While social media is a great tool for companies seeking information about their customers, it also contains a lot of noise and useless, irrelevant information. A new study has found that this is generated, to a large degree, by spammers.

Networked Insights, a US analytics firm, found that mentions of the world’s top brands on Facebook and Twitter were mostly spam. Here are some percentages for different companies:

  • Elizabeth Arden (95%)
  • Visa (81%)
  • MasterCard (76%)
  • Fisher-Price (70%)
  • Lancome (68%)

These messages have nothing to do with the brand or product. Instead, they are merely spammers trying to push three kinds of unwanted content:

  • Coupon/promo sites
  • Adult webpages
  • General spam

These three types of spam posts are found in 28.8% of web forum posts, 19.6% of blog comments and 9.3% of tweets on Twitter.

A major issue here is that spammers are improving over time. These days, spambots are almost indistinguishable from real humans. It takes a lot of effort and analysis to spot whether a certain account is truly legitimate or whether it is being used for malicious purposes. They can trick computers and site admins into thinking the content is completely harmless even if it is not.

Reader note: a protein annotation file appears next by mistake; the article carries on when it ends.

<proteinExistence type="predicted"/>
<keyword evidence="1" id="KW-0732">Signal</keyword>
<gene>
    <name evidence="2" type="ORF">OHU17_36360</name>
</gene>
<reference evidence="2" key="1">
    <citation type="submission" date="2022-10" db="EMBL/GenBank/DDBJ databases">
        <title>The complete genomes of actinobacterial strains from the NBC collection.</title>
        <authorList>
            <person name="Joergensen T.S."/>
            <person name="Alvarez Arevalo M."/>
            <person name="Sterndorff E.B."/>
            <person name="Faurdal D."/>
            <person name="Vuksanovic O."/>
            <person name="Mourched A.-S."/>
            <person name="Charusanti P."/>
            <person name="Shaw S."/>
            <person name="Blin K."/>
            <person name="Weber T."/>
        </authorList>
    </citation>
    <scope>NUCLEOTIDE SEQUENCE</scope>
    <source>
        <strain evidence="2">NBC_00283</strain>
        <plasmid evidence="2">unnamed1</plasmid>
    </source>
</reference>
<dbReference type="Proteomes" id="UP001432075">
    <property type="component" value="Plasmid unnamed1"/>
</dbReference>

This creates problems for brands seeking to understand precisely what their customers want. When sorting out the truth from the noise these spammers create, it can be difficult to see which products people buy together or where people visit prior to dropping by a certain store. This added spam makes the data messy and can affect the final statistics companies use to better connect with the public.

The fact that spammers hijack these well-known brands is a sign that these businesses are truly successful though. If a spammer chooses a particular firm, it means that the company is truly ubiquitous among the general public.